Hidden Gems:                

These three films didn’t make the top spots but they deserve an honorable mention.

The Spirit of St Louis (1957)

The Spirit of St. Louis is a solid retelling of an aviation feat that captured the world’s attention—the first-ever solo non-stop transatlantic flight piloted by Charles Lindbergh. The highlight of this film is the fantastic acting of James Stewart, who had to wear heavy makeup to play a character half his age (Lindbergh was 25 when he made the flight; Stewart was 47 when the movie was made). A lot of the movie takes place in the cockpit, so the trick for Stewart was making the scenes come to life. Nonetheless, Lindbergh was reportedly unsatisfied with Stewart’s performance.

Battle of Britain (1969)

“Never in the field of human conflict was so much owed by so many to so few,” said Winston Churchill in his well-known “Finest Hour” speech, delivered in 1940 after the harrowing Battle of Britain. This episodic war epic paints the infamous battle on the big screen. The draw here is the absolutely wonderful midair footage, considered to be some of the best aerial fight scenes ever filmed with the technology at the time. With a fantastic story to retell, this movie is a must-see for any fan of underdog success on a fate-of-the-world scale.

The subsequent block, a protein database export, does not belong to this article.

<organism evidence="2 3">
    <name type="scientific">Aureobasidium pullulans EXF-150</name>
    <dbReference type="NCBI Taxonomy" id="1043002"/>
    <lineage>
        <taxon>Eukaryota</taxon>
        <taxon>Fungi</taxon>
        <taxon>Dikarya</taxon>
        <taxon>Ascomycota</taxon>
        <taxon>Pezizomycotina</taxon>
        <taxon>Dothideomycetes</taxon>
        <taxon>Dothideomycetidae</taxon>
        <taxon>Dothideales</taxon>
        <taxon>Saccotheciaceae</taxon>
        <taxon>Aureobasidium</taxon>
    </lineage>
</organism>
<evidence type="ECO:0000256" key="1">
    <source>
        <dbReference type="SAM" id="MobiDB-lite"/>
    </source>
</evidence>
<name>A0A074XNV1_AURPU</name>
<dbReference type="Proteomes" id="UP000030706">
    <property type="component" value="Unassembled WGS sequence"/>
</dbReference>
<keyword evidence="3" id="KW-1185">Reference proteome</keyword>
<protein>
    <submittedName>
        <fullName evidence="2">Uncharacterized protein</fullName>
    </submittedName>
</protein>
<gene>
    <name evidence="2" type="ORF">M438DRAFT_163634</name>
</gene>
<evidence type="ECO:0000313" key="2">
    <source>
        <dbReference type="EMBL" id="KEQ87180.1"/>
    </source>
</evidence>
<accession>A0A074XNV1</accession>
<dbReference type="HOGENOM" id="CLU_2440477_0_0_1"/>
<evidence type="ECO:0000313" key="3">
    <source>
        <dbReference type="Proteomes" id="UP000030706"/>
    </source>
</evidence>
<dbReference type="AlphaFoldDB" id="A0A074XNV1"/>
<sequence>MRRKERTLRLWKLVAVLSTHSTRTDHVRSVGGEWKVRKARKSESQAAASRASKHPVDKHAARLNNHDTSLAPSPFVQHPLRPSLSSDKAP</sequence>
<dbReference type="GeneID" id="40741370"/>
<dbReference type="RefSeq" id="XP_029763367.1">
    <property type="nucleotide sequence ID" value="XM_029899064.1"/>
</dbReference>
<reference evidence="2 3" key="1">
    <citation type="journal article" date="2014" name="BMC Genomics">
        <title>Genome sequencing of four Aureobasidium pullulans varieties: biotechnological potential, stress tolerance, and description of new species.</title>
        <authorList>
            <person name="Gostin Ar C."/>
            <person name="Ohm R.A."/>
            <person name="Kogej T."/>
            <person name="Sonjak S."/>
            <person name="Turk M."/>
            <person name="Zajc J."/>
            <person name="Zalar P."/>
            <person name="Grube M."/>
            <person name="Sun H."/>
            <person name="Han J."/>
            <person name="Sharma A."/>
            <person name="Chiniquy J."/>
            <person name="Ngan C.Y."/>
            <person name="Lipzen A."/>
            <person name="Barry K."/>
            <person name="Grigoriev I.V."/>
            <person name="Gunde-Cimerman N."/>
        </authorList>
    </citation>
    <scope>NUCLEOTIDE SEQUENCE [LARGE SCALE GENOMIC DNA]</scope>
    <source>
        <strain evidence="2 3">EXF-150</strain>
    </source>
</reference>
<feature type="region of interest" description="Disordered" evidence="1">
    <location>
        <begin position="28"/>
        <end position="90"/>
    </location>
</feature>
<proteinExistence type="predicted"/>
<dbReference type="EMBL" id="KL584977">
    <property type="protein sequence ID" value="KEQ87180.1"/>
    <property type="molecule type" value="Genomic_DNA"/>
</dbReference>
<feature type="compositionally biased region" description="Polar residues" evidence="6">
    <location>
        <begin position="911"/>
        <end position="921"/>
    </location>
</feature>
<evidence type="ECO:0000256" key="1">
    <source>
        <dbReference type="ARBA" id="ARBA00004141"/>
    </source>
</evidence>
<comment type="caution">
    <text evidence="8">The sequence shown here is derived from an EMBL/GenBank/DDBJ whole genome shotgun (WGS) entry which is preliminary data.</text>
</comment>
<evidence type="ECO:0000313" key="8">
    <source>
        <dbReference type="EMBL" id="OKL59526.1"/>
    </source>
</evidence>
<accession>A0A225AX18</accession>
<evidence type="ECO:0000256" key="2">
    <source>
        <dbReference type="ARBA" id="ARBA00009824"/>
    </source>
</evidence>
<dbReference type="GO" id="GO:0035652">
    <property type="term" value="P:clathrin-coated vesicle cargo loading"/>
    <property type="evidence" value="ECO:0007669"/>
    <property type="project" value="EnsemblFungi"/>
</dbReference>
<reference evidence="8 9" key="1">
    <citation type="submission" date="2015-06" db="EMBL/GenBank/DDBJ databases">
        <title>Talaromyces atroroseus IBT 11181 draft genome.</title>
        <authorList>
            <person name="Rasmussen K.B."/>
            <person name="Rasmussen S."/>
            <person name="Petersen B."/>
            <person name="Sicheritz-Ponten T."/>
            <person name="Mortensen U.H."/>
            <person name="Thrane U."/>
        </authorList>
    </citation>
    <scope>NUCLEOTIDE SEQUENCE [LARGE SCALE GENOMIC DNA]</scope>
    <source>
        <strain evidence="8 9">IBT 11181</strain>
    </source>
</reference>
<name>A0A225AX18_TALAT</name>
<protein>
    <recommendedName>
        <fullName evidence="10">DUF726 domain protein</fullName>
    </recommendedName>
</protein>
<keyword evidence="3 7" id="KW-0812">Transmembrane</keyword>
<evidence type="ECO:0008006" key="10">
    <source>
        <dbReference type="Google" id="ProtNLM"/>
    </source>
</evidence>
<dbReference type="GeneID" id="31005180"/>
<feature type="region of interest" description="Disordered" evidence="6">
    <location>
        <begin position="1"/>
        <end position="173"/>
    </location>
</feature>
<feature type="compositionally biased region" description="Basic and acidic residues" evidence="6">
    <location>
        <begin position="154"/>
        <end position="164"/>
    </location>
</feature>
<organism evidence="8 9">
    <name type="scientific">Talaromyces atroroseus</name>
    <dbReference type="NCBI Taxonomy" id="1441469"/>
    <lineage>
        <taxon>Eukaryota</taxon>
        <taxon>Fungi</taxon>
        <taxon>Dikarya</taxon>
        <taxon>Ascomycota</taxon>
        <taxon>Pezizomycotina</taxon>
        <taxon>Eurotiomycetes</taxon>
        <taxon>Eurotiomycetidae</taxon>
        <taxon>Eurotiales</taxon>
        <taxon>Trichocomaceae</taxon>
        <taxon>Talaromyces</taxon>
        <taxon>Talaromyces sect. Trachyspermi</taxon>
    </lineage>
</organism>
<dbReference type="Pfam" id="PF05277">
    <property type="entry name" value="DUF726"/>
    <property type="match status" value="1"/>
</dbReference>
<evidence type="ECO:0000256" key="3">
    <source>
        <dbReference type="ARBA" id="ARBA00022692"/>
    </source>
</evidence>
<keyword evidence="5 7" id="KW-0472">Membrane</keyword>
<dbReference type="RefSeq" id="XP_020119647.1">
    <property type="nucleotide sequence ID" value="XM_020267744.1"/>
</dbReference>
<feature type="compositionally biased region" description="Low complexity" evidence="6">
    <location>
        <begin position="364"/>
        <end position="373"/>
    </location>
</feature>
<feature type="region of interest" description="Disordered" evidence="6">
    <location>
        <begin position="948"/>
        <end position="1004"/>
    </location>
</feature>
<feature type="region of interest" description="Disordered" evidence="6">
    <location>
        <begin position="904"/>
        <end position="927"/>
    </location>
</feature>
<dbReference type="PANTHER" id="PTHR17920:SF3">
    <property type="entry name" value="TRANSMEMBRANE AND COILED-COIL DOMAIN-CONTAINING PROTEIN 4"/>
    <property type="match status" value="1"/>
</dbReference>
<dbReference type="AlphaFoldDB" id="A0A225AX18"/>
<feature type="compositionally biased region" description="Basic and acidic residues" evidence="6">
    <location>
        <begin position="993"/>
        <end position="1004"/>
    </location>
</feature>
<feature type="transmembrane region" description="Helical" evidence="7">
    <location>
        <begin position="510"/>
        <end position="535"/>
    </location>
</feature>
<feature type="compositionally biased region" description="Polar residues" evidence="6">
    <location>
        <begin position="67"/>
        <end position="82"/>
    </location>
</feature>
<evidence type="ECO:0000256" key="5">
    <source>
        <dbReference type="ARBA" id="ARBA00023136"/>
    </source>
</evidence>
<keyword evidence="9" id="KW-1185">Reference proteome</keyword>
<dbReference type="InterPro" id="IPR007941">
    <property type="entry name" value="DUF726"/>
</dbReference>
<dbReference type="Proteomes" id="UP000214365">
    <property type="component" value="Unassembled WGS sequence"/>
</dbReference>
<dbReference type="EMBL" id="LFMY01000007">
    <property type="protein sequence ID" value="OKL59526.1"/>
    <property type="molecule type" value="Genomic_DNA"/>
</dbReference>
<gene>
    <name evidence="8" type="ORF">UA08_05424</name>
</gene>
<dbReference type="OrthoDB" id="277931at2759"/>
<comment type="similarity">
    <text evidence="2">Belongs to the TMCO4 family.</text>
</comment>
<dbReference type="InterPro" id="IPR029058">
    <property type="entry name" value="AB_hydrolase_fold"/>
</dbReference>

Dr. Strangelove (1964)

A nuclear war-based comedy (read: oxymoron), Dr. Strangelove or How I Learned to Stop Worrying and Love the Bomb is a fantastic satire of Cold War tensions run amuck. What’s brilliant about this movie is its carefully constructed yet absolutely killer humor—from the precise depiction of a B-52 crew (skippered by Slim Pickens) in Defcon lockdown to President Merkin Muffley’s famous line “Gentlemen, you can’t fight in here! This is the War Room.” When creating a story about a subject as dark as the complete and utter destruction of humankind, your first instinct likely isn’t to laugh. But in detailing these bone-chilling events, director Stanley Kubrick and screenwriter Terry Southern intertwined absurdity and shock value to present one of the most tense periods in history in an absolutely ludicrous light.